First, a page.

Semaj Alister Michelson had a forgettable face. There was nothing remarkable about his looks, but he was a far cry from what could be considered ugly. His features were average: brown eyes, black hair, dark brown skin, a mouth, nose and two ears. His plainness made it easy for him to blend in wherever he went. He’d traveled around the globe several times in his life and in the process lost who and when he was.
Today, he sat outside of the Jolly Roger Deli in Providence enjoying a hot cup of black coffee, a peanut butter and raspberry preserve sandwich, and the newspaper. One door down, a group of ladies gathered outside of a shop. They peered inside the large storefront window for signs of life, and we’re disappointed to see none. One of the ladies was on her phone. Semaj guessed she was the organizer of the group. She wore an ivory colored jumpsuit with a camel colored blazer. Her hair was gathered into a messy bun with wavy black strands framing her face. Her skin was a deep ebony tone and she had large black eyes. He heard bits of her end of the conversation. They had an appointment, and were on time for their consult. Her body language told him she was concerned and frustrated. Her day was not going according to plan and there was money involved. But as she spoke, the owner emerged from the walkway between the deli and her shop. She apologized profusely to the ladies as she unlocked the door and stood aside to let them file into the building. Seeing that the momentary crisis was resolved, Semaj returned his attention to his sandwich and newspaper. He spotted an advertisement for an exhibit just a few blocks away, on the campus of the art school. The exhibit was called, “Spring Forward.”
With his plans for the afternoon decided, he folded the paper and took a bite of his sandwich as the leader from group of ladies approached him.
“Hi. Your name is Semaj, right?”
He looked up, surprised. Now that she stood right in front of him, there was something vaguely familiar about her. Maybe he’d seen her in passing at some point. He’d been in Providence for six months, and it is a small town.
“Have we met,” he inquired.
“A long time ago.”
“Won’t your friends be concerned about you taking to a stranger,” he asked, looking around her toward the shop where her friends stood inside talking with the proprietor.
“They’ll be fine for a moment. I’m really here for you.”
“Who are you?”
“Neveah Early, your partner.” Semaj looked at her hands. She laughed. “Not that kind of partner. We work…worked together a while ago. We’ve been looking for you.”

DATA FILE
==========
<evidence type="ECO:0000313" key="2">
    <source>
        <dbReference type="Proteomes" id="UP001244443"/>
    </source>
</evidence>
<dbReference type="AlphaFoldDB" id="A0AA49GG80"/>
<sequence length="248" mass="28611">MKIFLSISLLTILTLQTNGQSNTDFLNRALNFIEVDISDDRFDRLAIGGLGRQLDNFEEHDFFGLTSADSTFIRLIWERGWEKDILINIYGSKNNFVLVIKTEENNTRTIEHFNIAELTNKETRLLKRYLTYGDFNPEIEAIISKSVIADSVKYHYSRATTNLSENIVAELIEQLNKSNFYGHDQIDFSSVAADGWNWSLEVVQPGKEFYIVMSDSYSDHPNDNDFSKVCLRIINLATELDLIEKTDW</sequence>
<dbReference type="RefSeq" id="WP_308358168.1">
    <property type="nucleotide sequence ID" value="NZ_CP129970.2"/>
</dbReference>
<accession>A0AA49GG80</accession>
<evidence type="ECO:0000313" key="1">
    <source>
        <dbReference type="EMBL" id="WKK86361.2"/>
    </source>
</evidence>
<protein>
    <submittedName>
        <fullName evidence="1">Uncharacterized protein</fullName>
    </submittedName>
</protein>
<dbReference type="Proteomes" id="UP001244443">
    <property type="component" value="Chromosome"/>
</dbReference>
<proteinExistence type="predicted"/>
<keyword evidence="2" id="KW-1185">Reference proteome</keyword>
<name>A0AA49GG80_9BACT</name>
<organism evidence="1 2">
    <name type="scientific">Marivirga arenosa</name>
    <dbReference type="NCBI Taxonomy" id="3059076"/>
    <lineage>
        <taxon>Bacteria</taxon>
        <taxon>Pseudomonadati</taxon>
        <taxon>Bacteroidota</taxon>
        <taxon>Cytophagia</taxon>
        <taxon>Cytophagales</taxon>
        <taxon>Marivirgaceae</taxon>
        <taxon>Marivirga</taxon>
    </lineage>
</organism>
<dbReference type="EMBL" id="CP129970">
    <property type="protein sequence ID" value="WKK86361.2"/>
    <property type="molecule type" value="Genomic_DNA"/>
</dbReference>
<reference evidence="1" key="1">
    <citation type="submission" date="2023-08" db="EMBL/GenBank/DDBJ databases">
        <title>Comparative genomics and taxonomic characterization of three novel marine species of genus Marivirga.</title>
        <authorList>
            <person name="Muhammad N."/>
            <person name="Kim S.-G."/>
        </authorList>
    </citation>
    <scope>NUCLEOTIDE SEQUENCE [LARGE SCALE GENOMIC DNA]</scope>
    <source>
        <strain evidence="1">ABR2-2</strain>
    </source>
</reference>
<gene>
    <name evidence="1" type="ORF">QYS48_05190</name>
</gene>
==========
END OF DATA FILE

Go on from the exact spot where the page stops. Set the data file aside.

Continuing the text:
“We? Who is ‘we?'”
She glanced over he shoulder before responding.
“I’ll tell you what, why don’t we meet for dinner tonight and I can fill you in on everything. I know this seems like a random meeting, but I’ve been searching for you for almost a year. Every time I get close, you disappear. You finally stopped moving. But now you’re leaving ripples, and others are on your trail.” She gave him her business card. Infinity Events. Her logo was a wedding ring twisted like a möbius strip. “We can meet at Bacaro’s. My treat. What do you say? Does 6:30 sound good?”
He couldn’t remember her, but he was curious to find out who she was and what she thought she knew. So far, she knew he liked Italian food. Bacaro’s was one of his favorite spots.
“6:30 sounds fine. I look forward to it.”
“Great! I’ll see you tonight!” As she turned to rejoin her party, he recalled something she said that puzzled him.
“Neveah, wait!” She turned back toward him. “What did you mean when you said I’m ‘leaving ripples.'”
“Ripples in time. Your presence here is changing events dramatically, and not in a good way. I promise, I’ll explain it all tonight!” One of her friends walked up and pulled her away as she explained. “I’m sorry, I have to go! See you tonight,” she called over her shoulder as her friend led her back to the shop. He looked at her card again before placing it in his pocket. He finished his lunch and decided to skip the exhibit. He needed to do some research on Ms. Early before they met for dinner tonight.